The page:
How I Spent My Winter Vacation

These days, I’m all about relaxation. I drink chamomile tea and take supplements. I buy the fuzziest socks and prescribe episodes of The Great British Bake-Off like it’s an anti-depressant. I curl up at night with Animal Crossing, because nothing is more soothing than gifting fruit to a pink hamster who calls you Cheekers.

All the phone calls, appointments, paperwork, bills, and responsibilities of adult life have left me wanting to ignore all means of contact and hide in a soft, cushy cave somewhere. That’s why, when presented with surplus paid holiday time at work, I decided to grant myself a 10-day staycation to coincide with the end of my most recent grad school semester. This is the closest I will ever be to the pure, unadulterated freedom of childhood summer vacation.

When I told my boyfriend that I didn’t want to leave the house for ten days, he thought I was kidding. (Spoiler alert: I wasn’t kidding.) Much like Tom Hanks in The ‘Burbs, I needed time to recharge, wear a terrycloth robe, and uncover the demonic plots of the neighbors. Here, laid before you, is everything I learned over my mental health vacation, complete with advice of what to expect, should you decide to have your own hermit holiday.


Step 1: Rest.

Seriously. Sleep until you are actually bored of sleeping. Snuggle deep into those covers while your partner is getting ready for work in the morning. It’s important to get this out of the way early, because you will want to seize each leisurely day with a rested mind and body. Have all your best pajamas washed and ready, because you will be living in plush, braless comfort all week.


Step 2: Clean literally everything.

This will happen naturally. You will wake up on the first day of your vacation full of possibility. As you look around you, wondering what you should do first, you will suddenly realize just how dirty your house is. Like, really filthy. Like, how do you live here and not notice this stuff? I did not plan to make cleaning my bathtub the first activity of my vacation, but that’s certainly what happened. I blessed my freshly cleaned bathtub with a Lush bath bomb and bubble bar combo shortly thereafter.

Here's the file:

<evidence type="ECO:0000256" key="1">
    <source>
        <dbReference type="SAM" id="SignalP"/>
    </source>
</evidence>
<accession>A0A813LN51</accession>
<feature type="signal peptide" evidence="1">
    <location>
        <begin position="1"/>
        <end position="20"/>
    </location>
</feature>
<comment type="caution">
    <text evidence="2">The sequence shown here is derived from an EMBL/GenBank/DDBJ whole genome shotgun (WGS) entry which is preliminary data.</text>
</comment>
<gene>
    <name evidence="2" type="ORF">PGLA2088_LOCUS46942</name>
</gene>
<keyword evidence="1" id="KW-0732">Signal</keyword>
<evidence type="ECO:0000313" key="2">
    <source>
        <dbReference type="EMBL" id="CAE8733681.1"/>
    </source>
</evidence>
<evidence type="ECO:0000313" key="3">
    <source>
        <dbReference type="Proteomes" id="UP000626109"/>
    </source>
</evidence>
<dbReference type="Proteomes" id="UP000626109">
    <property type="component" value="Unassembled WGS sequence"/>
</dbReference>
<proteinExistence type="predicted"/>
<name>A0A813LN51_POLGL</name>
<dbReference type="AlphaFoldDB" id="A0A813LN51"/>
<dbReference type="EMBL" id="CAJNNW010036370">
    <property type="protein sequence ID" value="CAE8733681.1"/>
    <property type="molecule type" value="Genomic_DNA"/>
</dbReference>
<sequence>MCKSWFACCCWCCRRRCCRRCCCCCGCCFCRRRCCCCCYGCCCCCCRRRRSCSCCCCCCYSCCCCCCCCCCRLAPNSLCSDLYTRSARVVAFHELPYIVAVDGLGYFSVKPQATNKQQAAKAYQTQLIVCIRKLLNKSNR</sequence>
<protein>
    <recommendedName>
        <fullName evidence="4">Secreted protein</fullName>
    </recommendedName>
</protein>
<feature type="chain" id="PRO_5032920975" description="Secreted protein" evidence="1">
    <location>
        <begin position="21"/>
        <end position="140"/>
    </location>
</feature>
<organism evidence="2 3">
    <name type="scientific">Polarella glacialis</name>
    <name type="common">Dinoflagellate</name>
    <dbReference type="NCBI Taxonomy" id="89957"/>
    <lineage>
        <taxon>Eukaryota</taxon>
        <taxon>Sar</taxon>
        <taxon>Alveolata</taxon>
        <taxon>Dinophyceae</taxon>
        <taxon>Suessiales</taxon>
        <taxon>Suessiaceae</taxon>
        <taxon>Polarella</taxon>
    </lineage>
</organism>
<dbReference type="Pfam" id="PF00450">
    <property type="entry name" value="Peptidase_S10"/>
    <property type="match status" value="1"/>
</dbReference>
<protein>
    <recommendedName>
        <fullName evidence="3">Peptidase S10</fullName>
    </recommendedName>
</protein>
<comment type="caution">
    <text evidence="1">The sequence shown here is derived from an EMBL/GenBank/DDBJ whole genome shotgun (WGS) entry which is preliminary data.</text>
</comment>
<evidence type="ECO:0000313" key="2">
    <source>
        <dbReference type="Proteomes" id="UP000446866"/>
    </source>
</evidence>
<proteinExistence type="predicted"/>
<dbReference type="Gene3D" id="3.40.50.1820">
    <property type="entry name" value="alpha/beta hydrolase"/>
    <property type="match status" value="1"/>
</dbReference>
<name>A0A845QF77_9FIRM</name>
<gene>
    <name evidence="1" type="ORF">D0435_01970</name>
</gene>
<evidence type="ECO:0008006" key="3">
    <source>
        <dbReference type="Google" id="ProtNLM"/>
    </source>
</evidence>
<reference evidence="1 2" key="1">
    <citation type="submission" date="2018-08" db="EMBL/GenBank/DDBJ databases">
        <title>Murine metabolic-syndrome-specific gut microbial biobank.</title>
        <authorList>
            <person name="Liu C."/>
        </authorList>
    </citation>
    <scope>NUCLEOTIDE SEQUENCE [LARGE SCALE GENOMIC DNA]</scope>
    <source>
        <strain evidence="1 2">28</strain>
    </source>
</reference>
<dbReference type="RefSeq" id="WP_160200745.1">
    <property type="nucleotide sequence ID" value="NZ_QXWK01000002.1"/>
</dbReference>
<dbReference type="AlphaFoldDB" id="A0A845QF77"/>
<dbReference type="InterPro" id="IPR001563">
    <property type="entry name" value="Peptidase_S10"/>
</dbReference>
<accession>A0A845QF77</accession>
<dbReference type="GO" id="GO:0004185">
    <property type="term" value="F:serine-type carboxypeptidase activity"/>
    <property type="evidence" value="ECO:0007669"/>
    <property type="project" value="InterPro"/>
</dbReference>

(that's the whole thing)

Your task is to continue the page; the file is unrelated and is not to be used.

Step 3: Make room for fun.

It is really easy for me to focus on the negative and ungracefully unleash all my exhaustion and stress the second I get home. I also skip out on things that might be fun because I am tired, or I actively ruin things that could be fun because I’m grumpy. This week, I tried to focus on being more kind and more fun, for the sake of myself and everyone around me. I told my boyfriend to come home in a good mood, because I had a super fun evening planned. This involved finishing decorating our tiny pink tree, ordering Chinese takeout, and watching David Attenborough documentaries and laughing at old episodes of Supermarket Sweep in our pajamas. This was all simple, but it is still one of the most fun evenings I’ve had in a while.


Step 4: Be a little extra.

This means different things to everyone, but it’s all about being actively kind to yourself. I bent my rule about not leaving the house early in my break and drove to the grocery store to get some of the good fresh salsa and chips for lunch. While I was there, I loaded up on fresh fruit and fancy nuts and splurged a little on the pre-seeded pomegranate. Because I’m ridiculous, I often like to fantasize about being one of those fancy, put-together housewives in Lifetime movies from the 80s. With this mood in mind, I wore matching pajamas and ate my pomegranate seeds from a cocktail glass when I got home. Any food is really improved by a cocktail glass, and it is a nice distraction from the fact that nothing else in your kitchen is clean.


Step 5: Disconnect.